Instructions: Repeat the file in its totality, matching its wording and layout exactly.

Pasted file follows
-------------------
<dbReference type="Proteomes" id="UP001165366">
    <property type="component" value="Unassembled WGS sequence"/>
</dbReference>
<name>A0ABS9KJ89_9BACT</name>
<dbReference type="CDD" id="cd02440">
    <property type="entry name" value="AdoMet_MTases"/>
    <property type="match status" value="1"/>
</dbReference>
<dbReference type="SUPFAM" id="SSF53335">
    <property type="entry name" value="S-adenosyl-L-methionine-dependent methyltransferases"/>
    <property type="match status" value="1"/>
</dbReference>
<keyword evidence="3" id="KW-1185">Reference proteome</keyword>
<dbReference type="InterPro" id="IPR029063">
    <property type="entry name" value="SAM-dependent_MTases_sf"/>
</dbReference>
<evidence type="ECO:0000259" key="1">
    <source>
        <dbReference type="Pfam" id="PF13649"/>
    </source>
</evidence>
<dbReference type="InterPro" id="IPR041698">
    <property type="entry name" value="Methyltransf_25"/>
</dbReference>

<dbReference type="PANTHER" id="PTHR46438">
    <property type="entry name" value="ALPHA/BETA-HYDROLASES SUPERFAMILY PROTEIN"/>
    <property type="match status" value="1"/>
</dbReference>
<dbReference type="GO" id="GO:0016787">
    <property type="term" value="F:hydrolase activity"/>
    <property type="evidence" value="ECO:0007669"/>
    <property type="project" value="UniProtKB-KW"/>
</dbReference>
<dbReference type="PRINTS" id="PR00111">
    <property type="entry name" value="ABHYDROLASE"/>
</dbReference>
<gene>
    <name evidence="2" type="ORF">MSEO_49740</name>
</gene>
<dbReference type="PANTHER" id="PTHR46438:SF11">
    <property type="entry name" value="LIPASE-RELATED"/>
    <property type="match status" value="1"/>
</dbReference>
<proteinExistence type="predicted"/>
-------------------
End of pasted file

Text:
<dbReference type="Proteomes" id="UP001165366">
    <property type="component" value="Unassembled WGS sequence"/>
</dbReference>
<name>A0ABS9KJ89_9BACT</name>
<dbReference type="CDD" id="cd02440">
    <property type="entry name" value="AdoMet_MTases"/>
    <property type="match status" value="1"/>
</dbReference>
<dbReference type="SUPFAM" id="SSF53335">
    <property type="entry name" value="S-adenosyl-L-methionine-dependent methyltransferases"/>
    <property type="match status" value="1"/>
</dbReference>
<keyword evidence="3" id="KW-1185">Reference proteome</keyword>
<dbReference type="InterPro" id="IPR029063">
    <property type="entry name" value="SAM-dependent_MTases_sf"/>
</dbReference>
<evidence type="ECO:0000259" key="1">
    <source>
        <dbReference type="Pfam" id="PF13649"/>
    </source>
</evidence>
<dbReference type="InterPro" id="IPR041698">
    <property type="entry name" value="Methyltransf_25"/>
</dbReference>

<dbReference type="PANTHER" id="PTHR46438">
    <property type="entry name" value="ALPHA/BETA-HYDROLASES SUPERFAMILY PROTEIN"/>
    <property type="match status" value="1"/>
</dbReference>
<dbReference type="GO" id="GO:0016787">
    <property type="term" value="F:hydrolase activity"/>
    <property type="evidence" value="ECO:0007669"/>
    <property type="project" value="UniProtKB-KW"/>
</dbReference>
<dbReference type="PRINTS" id="PR00111">
    <property type="entry name" value="ABHYDROLASE"/>
</dbReference>
<gene>
    <name evidence="2" type="ORF">MSEO_49740</name>
</gene>
<dbReference type="PANTHER" id="PTHR46438:SF11">
    <property type="entry name" value="LIPASE-RELATED"/>
    <property type="match status" value="1"/>
</dbReference>
<proteinExistence type="predicted"/>